Take Home a New Hamster

Take Home a New Hamster

Taking Home a New HamsterBefore you decide to Bring a new hamster into your home from a pet store or breeder, you should familiarize yourself with a bit of information on caring for new hamsters. By knowing a few important rules and understanding a few tips on new hamster care, you will be able to set you and your hamsters up regarding success. In short, these hamster handling tips will help make your new hamster transition from its old home at the pet store to its new hamster habitat your house with as little stress on it as possible.

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Often new pet owners don’t get educated on how to take care of a hamster that they just bought. That’s not to say that a lot of reputable pet stores won’t give you some tips on getting your new pet home and into it’s new cage. None the less, if you are reading this before you have gone out and purchased any new hamsters, take not reallye in the following rules. For those who have already purchased your hamster, you can still use these rules going forward.

Get a New Hamster Home from the Pet Store

  • Depending on where you go to buy your hamsters, they will no doubt provide a smthell pet carrier to help you transport your little guy home. However, these may be adequate and end up being stressful on your new pet. In addition, these boxes might be fairly easy for a hamster to gnaw its way through, especially through the air holes. The last thing you want is a runaway hamster underneath your brake pedal or the seats of your car. If thwill be is a concerned to you, take a long a sturdy cardboard box and add some air holes on the top; then place the smaller pet carrier inside it. This will offer you a second line of defense. It will need a day or two to get familiar and comfortable with its new living conditions. The familiar scents will put them at ease.
  • Once your new pet is in the temporary travel carrier, go directly home and get your hamster into it’s new home.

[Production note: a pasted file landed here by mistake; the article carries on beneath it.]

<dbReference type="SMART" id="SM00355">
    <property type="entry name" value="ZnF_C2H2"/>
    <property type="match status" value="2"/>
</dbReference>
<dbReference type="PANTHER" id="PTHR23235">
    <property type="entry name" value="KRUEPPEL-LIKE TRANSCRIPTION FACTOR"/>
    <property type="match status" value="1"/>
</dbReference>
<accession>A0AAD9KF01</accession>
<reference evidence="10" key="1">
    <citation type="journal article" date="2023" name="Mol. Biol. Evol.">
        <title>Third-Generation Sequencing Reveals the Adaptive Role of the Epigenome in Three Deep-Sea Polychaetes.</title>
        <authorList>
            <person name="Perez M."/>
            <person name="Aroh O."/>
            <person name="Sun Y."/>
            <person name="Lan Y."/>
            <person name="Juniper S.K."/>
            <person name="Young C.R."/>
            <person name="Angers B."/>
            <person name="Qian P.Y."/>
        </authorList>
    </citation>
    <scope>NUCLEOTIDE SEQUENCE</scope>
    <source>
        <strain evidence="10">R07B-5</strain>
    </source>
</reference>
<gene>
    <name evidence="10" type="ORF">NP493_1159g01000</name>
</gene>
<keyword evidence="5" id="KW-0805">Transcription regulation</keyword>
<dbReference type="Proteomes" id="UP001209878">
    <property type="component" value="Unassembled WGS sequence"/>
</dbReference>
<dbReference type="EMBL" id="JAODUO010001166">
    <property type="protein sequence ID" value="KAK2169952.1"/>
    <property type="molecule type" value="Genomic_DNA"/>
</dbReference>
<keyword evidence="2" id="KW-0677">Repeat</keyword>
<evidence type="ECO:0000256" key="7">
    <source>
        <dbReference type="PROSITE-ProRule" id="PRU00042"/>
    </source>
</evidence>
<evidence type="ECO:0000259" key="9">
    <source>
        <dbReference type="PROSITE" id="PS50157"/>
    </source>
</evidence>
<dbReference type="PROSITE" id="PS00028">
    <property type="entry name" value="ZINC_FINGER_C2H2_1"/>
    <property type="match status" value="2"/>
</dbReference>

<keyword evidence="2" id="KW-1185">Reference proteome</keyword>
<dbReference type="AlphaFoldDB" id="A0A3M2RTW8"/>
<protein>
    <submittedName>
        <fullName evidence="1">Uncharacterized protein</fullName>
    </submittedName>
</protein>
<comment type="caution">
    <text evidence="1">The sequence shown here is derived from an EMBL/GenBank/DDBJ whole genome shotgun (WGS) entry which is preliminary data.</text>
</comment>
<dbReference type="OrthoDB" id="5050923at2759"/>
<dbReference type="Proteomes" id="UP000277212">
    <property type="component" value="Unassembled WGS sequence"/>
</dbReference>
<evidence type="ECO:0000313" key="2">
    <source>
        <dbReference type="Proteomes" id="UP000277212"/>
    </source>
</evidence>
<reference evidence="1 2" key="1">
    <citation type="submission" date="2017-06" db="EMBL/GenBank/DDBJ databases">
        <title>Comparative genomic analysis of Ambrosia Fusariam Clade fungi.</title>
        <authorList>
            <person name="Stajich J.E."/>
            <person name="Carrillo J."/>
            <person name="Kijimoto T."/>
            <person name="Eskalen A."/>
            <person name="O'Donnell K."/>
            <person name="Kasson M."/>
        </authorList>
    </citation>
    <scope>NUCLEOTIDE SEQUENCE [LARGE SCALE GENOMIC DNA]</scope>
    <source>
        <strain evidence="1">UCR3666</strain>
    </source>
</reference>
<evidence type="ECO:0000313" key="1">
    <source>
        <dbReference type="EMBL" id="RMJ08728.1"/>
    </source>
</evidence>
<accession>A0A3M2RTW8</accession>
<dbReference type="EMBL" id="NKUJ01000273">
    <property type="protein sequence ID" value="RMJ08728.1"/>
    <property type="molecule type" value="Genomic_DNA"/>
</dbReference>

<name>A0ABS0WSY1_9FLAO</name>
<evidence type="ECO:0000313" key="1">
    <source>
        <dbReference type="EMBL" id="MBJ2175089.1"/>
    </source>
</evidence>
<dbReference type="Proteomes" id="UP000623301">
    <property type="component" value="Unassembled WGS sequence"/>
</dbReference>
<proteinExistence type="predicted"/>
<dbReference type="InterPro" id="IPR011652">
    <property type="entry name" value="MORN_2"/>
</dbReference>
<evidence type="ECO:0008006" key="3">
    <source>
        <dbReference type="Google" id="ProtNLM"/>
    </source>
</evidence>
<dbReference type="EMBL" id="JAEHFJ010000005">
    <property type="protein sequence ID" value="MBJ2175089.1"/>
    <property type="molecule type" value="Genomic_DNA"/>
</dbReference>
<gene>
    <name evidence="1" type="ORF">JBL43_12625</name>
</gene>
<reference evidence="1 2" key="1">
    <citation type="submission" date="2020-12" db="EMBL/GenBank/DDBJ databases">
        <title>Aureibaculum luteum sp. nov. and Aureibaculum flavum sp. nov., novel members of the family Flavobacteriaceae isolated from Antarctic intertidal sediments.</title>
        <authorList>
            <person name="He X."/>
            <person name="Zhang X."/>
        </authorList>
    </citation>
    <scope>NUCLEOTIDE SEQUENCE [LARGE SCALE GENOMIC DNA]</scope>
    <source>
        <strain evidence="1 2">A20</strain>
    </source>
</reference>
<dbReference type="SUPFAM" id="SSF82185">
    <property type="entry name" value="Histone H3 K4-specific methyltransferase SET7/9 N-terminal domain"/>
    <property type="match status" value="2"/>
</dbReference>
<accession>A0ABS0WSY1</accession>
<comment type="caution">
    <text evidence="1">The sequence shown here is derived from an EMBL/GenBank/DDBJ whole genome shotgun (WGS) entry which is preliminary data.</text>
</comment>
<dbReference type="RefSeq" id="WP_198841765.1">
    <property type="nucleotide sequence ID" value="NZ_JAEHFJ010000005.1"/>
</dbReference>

• Do not play loud music or have loud conversations in the car ride home. Hamsters get stressed by loud noises.
  • Don’t try to take you hamster out and hold it on the way home or hold up the box to look at it. This also stressful
  • Keep the hamster out of bright light or direct sunlight. Hamsters by nature don’t venture out in broad daylight.

Let a Hamster Adjust to its New Living Space

When you transfer your hamster from its carrier into its new habitat, you might want to try using gloves to pick up the hamster and set it into its new cage. A better options is to place the carrier into the cage, open the carrier top and let your hamster crawl out on its own. Thwill be option is only available for those who have a cage or habitat that has an opening wide enough to put the carrier in through. What ever option you go with, remember the level of stress it will have on a hamster and try to keep that to a minimum.

Once your hamster is in its new home, let it be.

Tips for Traveling with Hamsters

Put a bit of the hamsters’ bedding from it’s old cage into your temporary hamster carrier. It’s best to allow it explore all the spaces in its new habitat on its own pace. This a stressful time on hamsters and this stress can lead to an illness or a shortened lifespan.

During this time you should NOT do any of the following:

  • Don’t change anything in the cage other than fillwithing up the food dish and water bottles. This would only ad to more confusion and stress.
  • Don’t try to pick up your hamster or take it out of its cage and certainly don’t chase it around trying to catch it to pick up.
  • Keep loud noises and distractions to a minimum. See Hamster Cage Location for more information on this.

Expanding and Rearranging Your Hamster Cage

After your hamster has had a few days or a week to adjust to its new home you can safely rearrange the cage if you so desire. Often the starter cages and kits you get from the pet store are not big enough for a hamster to live a healthy life. If that is the habitat you have, don’t fret, you can slowly build your habitat over time until it’s big enough. You might consider adding more Critter Trail tubes and tunnels, extensions, Habitrail modules, vertical levels and toys for enrichment or exercise.

By PetsCareTip.Com